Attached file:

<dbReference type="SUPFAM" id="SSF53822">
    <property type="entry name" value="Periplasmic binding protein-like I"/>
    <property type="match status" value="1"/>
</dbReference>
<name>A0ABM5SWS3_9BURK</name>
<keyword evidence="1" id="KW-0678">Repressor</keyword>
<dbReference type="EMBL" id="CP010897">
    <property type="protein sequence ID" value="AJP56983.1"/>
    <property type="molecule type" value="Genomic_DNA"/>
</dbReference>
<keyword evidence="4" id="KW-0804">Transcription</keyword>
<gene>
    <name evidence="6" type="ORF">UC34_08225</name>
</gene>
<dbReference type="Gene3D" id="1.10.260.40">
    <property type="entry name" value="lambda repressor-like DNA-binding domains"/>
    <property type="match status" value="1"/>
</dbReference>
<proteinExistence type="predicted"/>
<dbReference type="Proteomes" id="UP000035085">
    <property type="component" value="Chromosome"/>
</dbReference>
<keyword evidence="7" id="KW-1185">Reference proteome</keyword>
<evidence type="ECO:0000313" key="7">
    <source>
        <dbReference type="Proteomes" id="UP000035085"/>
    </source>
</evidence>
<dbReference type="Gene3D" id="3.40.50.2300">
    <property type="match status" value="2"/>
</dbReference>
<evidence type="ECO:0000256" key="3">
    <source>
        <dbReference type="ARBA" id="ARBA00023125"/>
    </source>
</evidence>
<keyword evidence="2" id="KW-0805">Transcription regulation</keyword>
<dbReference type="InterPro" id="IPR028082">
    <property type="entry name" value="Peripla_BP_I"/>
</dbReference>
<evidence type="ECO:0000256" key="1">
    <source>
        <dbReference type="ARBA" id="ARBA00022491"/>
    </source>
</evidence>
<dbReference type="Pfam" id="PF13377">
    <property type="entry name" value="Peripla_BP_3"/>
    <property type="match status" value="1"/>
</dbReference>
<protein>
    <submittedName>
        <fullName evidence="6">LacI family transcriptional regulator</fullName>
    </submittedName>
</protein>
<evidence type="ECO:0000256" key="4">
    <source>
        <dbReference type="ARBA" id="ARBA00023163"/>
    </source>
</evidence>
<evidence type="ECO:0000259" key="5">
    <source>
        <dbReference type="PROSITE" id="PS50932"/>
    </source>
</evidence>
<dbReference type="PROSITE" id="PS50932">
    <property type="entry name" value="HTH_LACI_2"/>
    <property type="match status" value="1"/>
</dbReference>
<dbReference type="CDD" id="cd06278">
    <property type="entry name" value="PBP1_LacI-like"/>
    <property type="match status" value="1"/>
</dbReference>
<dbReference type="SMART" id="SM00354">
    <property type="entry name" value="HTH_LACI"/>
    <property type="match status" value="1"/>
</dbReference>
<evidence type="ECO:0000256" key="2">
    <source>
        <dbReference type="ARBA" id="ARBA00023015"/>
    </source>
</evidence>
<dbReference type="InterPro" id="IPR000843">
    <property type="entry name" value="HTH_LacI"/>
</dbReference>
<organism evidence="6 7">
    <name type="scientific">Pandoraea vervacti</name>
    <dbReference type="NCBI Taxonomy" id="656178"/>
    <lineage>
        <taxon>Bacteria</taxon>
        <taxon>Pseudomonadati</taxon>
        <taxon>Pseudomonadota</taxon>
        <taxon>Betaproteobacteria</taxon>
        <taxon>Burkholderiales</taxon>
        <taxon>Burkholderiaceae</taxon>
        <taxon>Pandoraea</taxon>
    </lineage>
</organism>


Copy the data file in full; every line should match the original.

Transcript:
<dbReference type="SUPFAM" id="SSF53822">
    <property type="entry name" value="Periplasmic binding protein-like I"/>
    <property type="match status" value="1"/>
</dbReference>
<name>A0ABM5SWS3_9BURK</name>
<keyword evidence="1" id="KW-0678">Repressor</keyword>
<dbReference type="EMBL" id="CP010897">
    <property type="protein sequence ID" value="AJP56983.1"/>
    <property type="molecule type" value="Genomic_DNA"/>
</dbReference>
<keyword evidence="4" id="KW-0804">Transcription</keyword>
<gene>
    <name evidence="6" type="ORF">UC34_08225</name>
</gene>
<dbReference type="Gene3D" id="1.10.260.40">
    <property type="entry name" value="lambda repressor-like DNA-binding domains"/>
    <property type="match status" value="1"/>
</dbReference>
<proteinExistence type="predicted"/>
<dbReference type="Proteomes" id="UP000035085">
    <property type="component" value="Chromosome"/>
</dbReference>
<keyword evidence="7" id="KW-1185">Reference proteome</keyword>
<evidence type="ECO:0000313" key="7">
    <source>
        <dbReference type="Proteomes" id="UP000035085"/>
    </source>
</evidence>
<dbReference type="Gene3D" id="3.40.50.2300">
    <property type="match status" value="2"/>
</dbReference>
<evidence type="ECO:0000256" key="3">
    <source>
        <dbReference type="ARBA" id="ARBA00023125"/>
    </source>
</evidence>
<keyword evidence="2" id="KW-0805">Transcription regulation</keyword>
<dbReference type="InterPro" id="IPR028082">
    <property type="entry name" value="Peripla_BP_I"/>
</dbReference>
<evidence type="ECO:0000256" key="1">
    <source>
        <dbReference type="ARBA" id="ARBA00022491"/>
    </source>
</evidence>
<dbReference type="Pfam" id="PF13377">
    <property type="entry name" value="Peripla_BP_3"/>
    <property type="match status" value="1"/>
</dbReference>
<protein>
    <submittedName>
        <fullName evidence="6">LacI family transcriptional regulator</fullName>
    </submittedName>
</protein>
<evidence type="ECO:0000256" key="4">
    <source>
        <dbReference type="ARBA" id="ARBA00023163"/>
    </source>
</evidence>
<evidence type="ECO:0000259" key="5">
    <source>
        <dbReference type="PROSITE" id="PS50932"/>
    </source>
</evidence>
<dbReference type="PROSITE" id="PS50932">
    <property type="entry name" value="HTH_LACI_2"/>
    <property type="match status" value="1"/>
</dbReference>
<dbReference type="CDD" id="cd06278">
    <property type="entry name" value="PBP1_LacI-like"/>
    <property type="match status" value="1"/>
</dbReference>
<dbReference type="SMART" id="SM00354">
    <property type="entry name" value="HTH_LACI"/>
    <property type="match status" value="1"/>
</dbReference>
<evidence type="ECO:0000256" key="2">
    <source>
        <dbReference type="ARBA" id="ARBA00023015"/>
    </source>
</evidence>
<dbReference type="InterPro" id="IPR000843">
    <property type="entry name" value="HTH_LacI"/>
</dbReference>
<organism evidence="6 7">
    <name type="scientific">Pandoraea vervacti</name>
    <dbReference type="NCBI Taxonomy" id="656178"/>
    <lineage>
        <taxon>Bacteria</taxon>
        <taxon>Pseudomonadati</taxon>
        <taxon>Pseudomonadota</taxon>
        <taxon>Betaproteobacteria</taxon>
        <taxon>Burkholderiales</taxon>
        <taxon>Burkholderiaceae</taxon>
        <taxon>Pandoraea</taxon>
    </lineage>
</organism>